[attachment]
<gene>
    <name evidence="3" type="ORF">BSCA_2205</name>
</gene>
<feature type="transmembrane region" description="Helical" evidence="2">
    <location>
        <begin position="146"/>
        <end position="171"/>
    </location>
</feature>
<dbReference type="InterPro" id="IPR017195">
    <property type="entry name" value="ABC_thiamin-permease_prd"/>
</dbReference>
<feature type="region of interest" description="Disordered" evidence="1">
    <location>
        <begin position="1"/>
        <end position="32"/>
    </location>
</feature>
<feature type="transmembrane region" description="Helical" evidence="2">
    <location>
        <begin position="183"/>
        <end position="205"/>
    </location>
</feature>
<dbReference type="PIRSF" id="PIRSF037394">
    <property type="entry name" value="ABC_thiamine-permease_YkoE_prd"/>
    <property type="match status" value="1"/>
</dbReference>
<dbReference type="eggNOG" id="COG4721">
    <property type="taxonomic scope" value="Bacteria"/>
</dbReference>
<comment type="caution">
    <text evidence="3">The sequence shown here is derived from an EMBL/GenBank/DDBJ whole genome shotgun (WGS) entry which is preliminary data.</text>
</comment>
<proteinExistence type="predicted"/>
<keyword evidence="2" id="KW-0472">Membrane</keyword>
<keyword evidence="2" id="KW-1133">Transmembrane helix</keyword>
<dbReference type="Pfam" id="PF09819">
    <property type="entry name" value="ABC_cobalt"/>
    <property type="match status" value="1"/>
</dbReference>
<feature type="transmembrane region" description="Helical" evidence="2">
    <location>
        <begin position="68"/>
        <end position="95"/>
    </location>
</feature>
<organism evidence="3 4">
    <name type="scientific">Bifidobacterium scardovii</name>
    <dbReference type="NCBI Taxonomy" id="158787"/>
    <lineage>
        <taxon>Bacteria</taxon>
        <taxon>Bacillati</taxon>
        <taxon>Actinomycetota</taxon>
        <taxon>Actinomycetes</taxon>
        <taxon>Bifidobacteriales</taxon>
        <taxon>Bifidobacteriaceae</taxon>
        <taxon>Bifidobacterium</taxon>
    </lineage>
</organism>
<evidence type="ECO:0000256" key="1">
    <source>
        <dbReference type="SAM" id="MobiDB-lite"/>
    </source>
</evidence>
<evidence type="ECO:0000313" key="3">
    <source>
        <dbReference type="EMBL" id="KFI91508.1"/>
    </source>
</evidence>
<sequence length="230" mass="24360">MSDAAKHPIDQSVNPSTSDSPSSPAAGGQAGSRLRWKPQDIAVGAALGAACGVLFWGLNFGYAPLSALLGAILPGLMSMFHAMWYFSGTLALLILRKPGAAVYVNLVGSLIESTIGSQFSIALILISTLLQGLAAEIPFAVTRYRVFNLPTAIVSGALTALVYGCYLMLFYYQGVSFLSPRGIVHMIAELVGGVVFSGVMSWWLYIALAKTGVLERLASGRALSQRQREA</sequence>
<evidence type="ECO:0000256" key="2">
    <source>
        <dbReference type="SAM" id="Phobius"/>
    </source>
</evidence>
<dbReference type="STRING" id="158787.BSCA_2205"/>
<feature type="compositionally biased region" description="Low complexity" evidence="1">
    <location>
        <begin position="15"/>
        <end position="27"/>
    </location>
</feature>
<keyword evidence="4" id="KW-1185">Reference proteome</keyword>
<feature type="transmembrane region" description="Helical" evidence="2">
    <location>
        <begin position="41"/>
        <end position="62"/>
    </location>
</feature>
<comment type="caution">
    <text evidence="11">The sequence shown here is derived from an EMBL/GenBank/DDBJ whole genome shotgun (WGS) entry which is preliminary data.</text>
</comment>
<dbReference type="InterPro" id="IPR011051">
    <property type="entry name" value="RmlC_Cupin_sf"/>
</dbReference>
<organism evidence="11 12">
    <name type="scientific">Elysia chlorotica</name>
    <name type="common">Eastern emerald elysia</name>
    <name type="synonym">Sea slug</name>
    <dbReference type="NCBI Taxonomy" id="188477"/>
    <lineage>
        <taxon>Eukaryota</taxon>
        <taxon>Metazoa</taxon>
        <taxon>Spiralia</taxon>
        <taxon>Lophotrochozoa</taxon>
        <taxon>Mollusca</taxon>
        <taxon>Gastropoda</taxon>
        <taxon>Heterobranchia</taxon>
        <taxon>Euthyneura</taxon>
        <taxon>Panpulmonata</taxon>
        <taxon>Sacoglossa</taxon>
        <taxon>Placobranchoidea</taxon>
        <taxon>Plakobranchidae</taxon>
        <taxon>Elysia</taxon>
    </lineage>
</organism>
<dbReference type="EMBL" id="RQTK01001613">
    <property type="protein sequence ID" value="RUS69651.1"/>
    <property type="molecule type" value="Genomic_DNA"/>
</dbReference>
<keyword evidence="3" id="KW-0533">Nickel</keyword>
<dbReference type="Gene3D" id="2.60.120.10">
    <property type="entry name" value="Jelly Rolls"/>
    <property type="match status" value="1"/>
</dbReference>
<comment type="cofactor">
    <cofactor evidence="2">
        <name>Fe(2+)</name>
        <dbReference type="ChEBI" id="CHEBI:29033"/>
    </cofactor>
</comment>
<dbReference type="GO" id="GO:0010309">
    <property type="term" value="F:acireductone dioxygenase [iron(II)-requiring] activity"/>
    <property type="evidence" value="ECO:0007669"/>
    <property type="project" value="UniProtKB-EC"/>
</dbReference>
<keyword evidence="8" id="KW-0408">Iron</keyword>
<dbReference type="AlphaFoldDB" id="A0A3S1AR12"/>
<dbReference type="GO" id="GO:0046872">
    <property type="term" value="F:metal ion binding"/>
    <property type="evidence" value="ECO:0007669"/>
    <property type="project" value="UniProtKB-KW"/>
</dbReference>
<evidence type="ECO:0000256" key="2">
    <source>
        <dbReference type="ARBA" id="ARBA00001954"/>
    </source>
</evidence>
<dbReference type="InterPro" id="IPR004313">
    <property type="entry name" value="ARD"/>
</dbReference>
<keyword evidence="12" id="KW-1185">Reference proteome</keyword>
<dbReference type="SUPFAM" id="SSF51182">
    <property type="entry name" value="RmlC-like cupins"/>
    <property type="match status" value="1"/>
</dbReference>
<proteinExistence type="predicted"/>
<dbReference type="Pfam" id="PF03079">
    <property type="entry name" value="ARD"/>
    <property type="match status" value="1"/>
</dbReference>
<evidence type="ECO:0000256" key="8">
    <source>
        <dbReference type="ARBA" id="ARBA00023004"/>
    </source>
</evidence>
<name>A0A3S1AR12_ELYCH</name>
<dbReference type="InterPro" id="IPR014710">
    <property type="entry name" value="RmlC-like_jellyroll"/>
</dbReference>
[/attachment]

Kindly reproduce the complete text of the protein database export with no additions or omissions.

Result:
<gene>
    <name evidence="3" type="ORF">BSCA_2205</name>
</gene>
<feature type="transmembrane region" description="Helical" evidence="2">
    <location>
        <begin position="146"/>
        <end position="171"/>
    </location>
</feature>
<dbReference type="InterPro" id="IPR017195">
    <property type="entry name" value="ABC_thiamin-permease_prd"/>
</dbReference>
<feature type="region of interest" description="Disordered" evidence="1">
    <location>
        <begin position="1"/>
        <end position="32"/>
    </location>
</feature>
<feature type="transmembrane region" description="Helical" evidence="2">
    <location>
        <begin position="183"/>
        <end position="205"/>
    </location>
</feature>
<dbReference type="PIRSF" id="PIRSF037394">
    <property type="entry name" value="ABC_thiamine-permease_YkoE_prd"/>
    <property type="match status" value="1"/>
</dbReference>
<dbReference type="eggNOG" id="COG4721">
    <property type="taxonomic scope" value="Bacteria"/>
</dbReference>
<comment type="caution">
    <text evidence="3">The sequence shown here is derived from an EMBL/GenBank/DDBJ whole genome shotgun (WGS) entry which is preliminary data.</text>
</comment>
<proteinExistence type="predicted"/>
<keyword evidence="2" id="KW-0472">Membrane</keyword>
<keyword evidence="2" id="KW-1133">Transmembrane helix</keyword>
<dbReference type="Pfam" id="PF09819">
    <property type="entry name" value="ABC_cobalt"/>
    <property type="match status" value="1"/>
</dbReference>
<feature type="transmembrane region" description="Helical" evidence="2">
    <location>
        <begin position="68"/>
        <end position="95"/>
    </location>
</feature>
<organism evidence="3 4">
    <name type="scientific">Bifidobacterium scardovii</name>
    <dbReference type="NCBI Taxonomy" id="158787"/>
    <lineage>
        <taxon>Bacteria</taxon>
        <taxon>Bacillati</taxon>
        <taxon>Actinomycetota</taxon>
        <taxon>Actinomycetes</taxon>
        <taxon>Bifidobacteriales</taxon>
        <taxon>Bifidobacteriaceae</taxon>
        <taxon>Bifidobacterium</taxon>
    </lineage>
</organism>
<evidence type="ECO:0000256" key="1">
    <source>
        <dbReference type="SAM" id="MobiDB-lite"/>
    </source>
</evidence>
<evidence type="ECO:0000313" key="3">
    <source>
        <dbReference type="EMBL" id="KFI91508.1"/>
    </source>
</evidence>
<sequence length="230" mass="24360">MSDAAKHPIDQSVNPSTSDSPSSPAAGGQAGSRLRWKPQDIAVGAALGAACGVLFWGLNFGYAPLSALLGAILPGLMSMFHAMWYFSGTLALLILRKPGAAVYVNLVGSLIESTIGSQFSIALILISTLLQGLAAEIPFAVTRYRVFNLPTAIVSGALTALVYGCYLMLFYYQGVSFLSPRGIVHMIAELVGGVVFSGVMSWWLYIALAKTGVLERLASGRALSQRQREA</sequence>
<evidence type="ECO:0000256" key="2">
    <source>
        <dbReference type="SAM" id="Phobius"/>
    </source>
</evidence>
<dbReference type="STRING" id="158787.BSCA_2205"/>
<feature type="compositionally biased region" description="Low complexity" evidence="1">
    <location>
        <begin position="15"/>
        <end position="27"/>
    </location>
</feature>
<keyword evidence="4" id="KW-1185">Reference proteome</keyword>
<feature type="transmembrane region" description="Helical" evidence="2">
    <location>
        <begin position="41"/>
        <end position="62"/>
    </location>
</feature>
<comment type="caution">
    <text evidence="11">The sequence shown here is derived from an EMBL/GenBank/DDBJ whole genome shotgun (WGS) entry which is preliminary data.</text>
</comment>
<dbReference type="InterPro" id="IPR011051">
    <property type="entry name" value="RmlC_Cupin_sf"/>
</dbReference>
<organism evidence="11 12">
    <name type="scientific">Elysia chlorotica</name>
    <name type="common">Eastern emerald elysia</name>
    <name type="synonym">Sea slug</name>
    <dbReference type="NCBI Taxonomy" id="188477"/>
    <lineage>
        <taxon>Eukaryota</taxon>
        <taxon>Metazoa</taxon>
        <taxon>Spiralia</taxon>
        <taxon>Lophotrochozoa</taxon>
        <taxon>Mollusca</taxon>
        <taxon>Gastropoda</taxon>
        <taxon>Heterobranchia</taxon>
        <taxon>Euthyneura</taxon>
        <taxon>Panpulmonata</taxon>
        <taxon>Sacoglossa</taxon>
        <taxon>Placobranchoidea</taxon>
        <taxon>Plakobranchidae</taxon>
        <taxon>Elysia</taxon>
    </lineage>
</organism>
<dbReference type="EMBL" id="RQTK01001613">
    <property type="protein sequence ID" value="RUS69651.1"/>
    <property type="molecule type" value="Genomic_DNA"/>
</dbReference>
<keyword evidence="3" id="KW-0533">Nickel</keyword>
<dbReference type="Gene3D" id="2.60.120.10">
    <property type="entry name" value="Jelly Rolls"/>
    <property type="match status" value="1"/>
</dbReference>
<comment type="cofactor">
    <cofactor evidence="2">
        <name>Fe(2+)</name>
        <dbReference type="ChEBI" id="CHEBI:29033"/>
    </cofactor>
</comment>
<dbReference type="GO" id="GO:0010309">
    <property type="term" value="F:acireductone dioxygenase [iron(II)-requiring] activity"/>
    <property type="evidence" value="ECO:0007669"/>
    <property type="project" value="UniProtKB-EC"/>
</dbReference>
<keyword evidence="8" id="KW-0408">Iron</keyword>
<dbReference type="AlphaFoldDB" id="A0A3S1AR12"/>
<dbReference type="GO" id="GO:0046872">
    <property type="term" value="F:metal ion binding"/>
    <property type="evidence" value="ECO:0007669"/>
    <property type="project" value="UniProtKB-KW"/>
</dbReference>
<evidence type="ECO:0000256" key="2">
    <source>
        <dbReference type="ARBA" id="ARBA00001954"/>
    </source>
</evidence>
<dbReference type="InterPro" id="IPR004313">
    <property type="entry name" value="ARD"/>
</dbReference>
<keyword evidence="12" id="KW-1185">Reference proteome</keyword>
<dbReference type="SUPFAM" id="SSF51182">
    <property type="entry name" value="RmlC-like cupins"/>
    <property type="match status" value="1"/>
</dbReference>
<proteinExistence type="predicted"/>
<dbReference type="Pfam" id="PF03079">
    <property type="entry name" value="ARD"/>
    <property type="match status" value="1"/>
</dbReference>
<evidence type="ECO:0000256" key="8">
    <source>
        <dbReference type="ARBA" id="ARBA00023004"/>
    </source>
</evidence>
<name>A0A3S1AR12_ELYCH</name>
<dbReference type="InterPro" id="IPR014710">
    <property type="entry name" value="RmlC-like_jellyroll"/>
</dbReference>